Charge Nurses

  1. I'm doing a very unofficial, unscientific survey to find out if charge nurses in ICUs take patients routinely. Our ICU is a general ICU and our charge nurses have historically NOT taken patients routinely. When you reply please include your state. I'm in Oklahoma. thank!
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  2. 29 Comments

  3. by   Taramisu
    I live in a suburb of Chicago, IL. We have two sections to our ICU (east and west). Each side has a designated "Charge Nurse". They each take a full patient load plus have the added responsibility of assigning beds, wrestling with staffing issues and making appropriate assignments, not to mention all the other problems that creep up throughout the night. And the designated "Charge Nurse" gets a whopping differential of...$0.00 extra.

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    ICU RN,
    Tara
  4. by   LRichardson
    Tara...

    OUCH... sometimes i just have to hang my head and wonder how and why we let this happen?? I know it's not a foreign concept in business that the more responsibility you have.. the more you get compensated.. <sigh> oh well.. good thing i love being a nurse!
  5. by   soman30
    I work in a large teaching hospital in NY. It is common practice for the Charge Nurse to take an assignment and have the added charge duties. Also when the Charge Nurse is off, a staff nurse fills his/her shoes but with no extra pay just pressure.
  6. by   jcolburn
    I am an LPN in the MICU, at Indiana University Med Center in Indianapolis. We have no specific "charge nurses", the staff RN's here who have at least one year experience rotate taking charge. They all take 1-2 patients sometimes vented or on the IABP or CVVH, plus they have to deal with staffing issues and help out where needed. For all the extra work they get nothing in return. Over the past two years there has been a high turn over because of this, but nothing done to resolve it.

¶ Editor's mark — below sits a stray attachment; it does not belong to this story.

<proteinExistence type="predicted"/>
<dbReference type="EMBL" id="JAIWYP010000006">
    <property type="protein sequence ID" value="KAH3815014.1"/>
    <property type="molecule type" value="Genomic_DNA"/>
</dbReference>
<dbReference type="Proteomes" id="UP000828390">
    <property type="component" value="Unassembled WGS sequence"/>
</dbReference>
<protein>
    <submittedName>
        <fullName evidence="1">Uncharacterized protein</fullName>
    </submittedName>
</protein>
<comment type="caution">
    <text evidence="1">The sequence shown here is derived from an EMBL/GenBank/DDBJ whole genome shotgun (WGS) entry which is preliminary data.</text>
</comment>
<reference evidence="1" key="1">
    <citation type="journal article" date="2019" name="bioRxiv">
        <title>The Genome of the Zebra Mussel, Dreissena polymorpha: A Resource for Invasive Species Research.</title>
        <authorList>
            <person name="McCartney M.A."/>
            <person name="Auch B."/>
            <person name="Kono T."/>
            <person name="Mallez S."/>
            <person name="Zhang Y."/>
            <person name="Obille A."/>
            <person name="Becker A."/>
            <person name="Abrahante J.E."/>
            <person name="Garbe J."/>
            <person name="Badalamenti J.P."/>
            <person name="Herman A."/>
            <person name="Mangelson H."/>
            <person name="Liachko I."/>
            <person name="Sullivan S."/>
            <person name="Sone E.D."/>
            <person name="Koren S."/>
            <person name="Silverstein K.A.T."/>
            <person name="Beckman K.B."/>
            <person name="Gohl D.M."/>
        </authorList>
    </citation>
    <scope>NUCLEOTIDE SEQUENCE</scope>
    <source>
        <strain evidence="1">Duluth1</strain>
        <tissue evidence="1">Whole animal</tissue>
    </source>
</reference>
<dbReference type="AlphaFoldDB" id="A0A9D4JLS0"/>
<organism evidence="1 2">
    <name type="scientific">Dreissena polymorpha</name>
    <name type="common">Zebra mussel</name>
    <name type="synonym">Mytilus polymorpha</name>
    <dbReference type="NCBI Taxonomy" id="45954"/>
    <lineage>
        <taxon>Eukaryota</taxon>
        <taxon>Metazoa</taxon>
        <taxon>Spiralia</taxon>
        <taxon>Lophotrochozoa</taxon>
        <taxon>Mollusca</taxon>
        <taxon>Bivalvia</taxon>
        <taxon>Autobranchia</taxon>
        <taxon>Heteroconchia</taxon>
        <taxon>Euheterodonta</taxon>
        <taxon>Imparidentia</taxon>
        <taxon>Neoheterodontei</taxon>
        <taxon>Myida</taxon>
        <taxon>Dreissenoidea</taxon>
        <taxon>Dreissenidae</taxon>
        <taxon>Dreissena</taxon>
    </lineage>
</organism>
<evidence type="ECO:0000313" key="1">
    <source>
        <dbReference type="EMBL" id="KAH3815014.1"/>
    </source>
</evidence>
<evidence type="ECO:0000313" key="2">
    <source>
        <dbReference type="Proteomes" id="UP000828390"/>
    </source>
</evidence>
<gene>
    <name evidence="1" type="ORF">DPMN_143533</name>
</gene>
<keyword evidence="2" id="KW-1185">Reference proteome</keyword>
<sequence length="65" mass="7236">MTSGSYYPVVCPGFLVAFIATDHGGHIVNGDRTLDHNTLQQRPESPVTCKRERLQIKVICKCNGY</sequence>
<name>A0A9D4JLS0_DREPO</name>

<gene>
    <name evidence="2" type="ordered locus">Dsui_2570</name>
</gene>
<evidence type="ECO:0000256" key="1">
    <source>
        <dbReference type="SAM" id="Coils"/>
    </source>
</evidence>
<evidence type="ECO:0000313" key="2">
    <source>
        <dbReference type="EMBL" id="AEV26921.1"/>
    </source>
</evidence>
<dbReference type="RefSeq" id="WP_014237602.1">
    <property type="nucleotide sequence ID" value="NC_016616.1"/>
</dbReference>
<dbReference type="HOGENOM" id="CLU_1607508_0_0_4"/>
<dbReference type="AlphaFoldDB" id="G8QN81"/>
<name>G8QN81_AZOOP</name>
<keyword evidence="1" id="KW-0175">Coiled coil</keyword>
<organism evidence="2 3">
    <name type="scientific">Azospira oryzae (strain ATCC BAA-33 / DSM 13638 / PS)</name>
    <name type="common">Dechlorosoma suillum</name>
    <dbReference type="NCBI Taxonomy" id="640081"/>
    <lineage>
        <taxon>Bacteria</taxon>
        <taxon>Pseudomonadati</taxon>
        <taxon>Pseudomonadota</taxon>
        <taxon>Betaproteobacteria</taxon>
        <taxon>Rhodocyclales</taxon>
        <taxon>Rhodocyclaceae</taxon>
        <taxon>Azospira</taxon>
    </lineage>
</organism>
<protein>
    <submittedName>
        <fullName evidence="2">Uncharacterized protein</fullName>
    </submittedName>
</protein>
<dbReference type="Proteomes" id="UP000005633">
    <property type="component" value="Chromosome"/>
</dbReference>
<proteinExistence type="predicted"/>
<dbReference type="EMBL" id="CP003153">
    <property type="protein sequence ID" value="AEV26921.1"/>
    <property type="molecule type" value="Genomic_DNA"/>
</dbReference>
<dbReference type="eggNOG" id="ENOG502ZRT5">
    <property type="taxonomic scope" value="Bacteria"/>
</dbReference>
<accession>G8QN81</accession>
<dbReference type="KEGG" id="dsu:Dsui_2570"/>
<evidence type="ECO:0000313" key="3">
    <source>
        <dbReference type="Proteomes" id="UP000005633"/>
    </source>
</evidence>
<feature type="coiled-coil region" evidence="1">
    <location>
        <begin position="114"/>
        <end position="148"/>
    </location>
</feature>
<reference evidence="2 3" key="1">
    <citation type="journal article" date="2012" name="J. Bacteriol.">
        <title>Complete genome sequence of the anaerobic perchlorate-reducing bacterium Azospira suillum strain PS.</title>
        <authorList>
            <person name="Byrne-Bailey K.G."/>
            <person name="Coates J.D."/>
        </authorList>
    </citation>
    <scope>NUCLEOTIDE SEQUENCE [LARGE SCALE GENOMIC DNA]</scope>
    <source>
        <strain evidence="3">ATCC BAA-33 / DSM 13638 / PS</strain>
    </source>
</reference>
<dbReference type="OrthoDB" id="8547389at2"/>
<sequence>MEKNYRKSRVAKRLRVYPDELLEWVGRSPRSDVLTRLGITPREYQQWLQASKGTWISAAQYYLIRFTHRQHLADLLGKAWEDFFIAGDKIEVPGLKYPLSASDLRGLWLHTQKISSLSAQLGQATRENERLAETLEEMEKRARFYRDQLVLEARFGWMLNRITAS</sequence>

7. by   randygrady
    i am an rn in new mexico we have a combined icu/stepdown the charge takes a full load and get 50 cents an hour extra.

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  8. by   jmccrn
    I work in a SICU in Columbus, Ohio and our charge nurses take a normal patient load and do all the charge duties such as assigning beds, staffing, etc. The hospital does pay $1.50/hr more though.
  9. by   barb o
    I work in Chicago in a cardiac surgery ICU. Several nurses are designated as "charge" nurses, meaning they have a title and are given about a 4% raise when they get the job. However, they are not always there, so the other nurses who have a year or so experience must do charge duties as well as taking a patient assignment. We get paid nothing extra, but are told that being in charge is part of the job description and that it is taken into account at the time of evaluation--fine, except when your pay raise is 35 cents an hour, what difference has it made?
  10. by   whitedog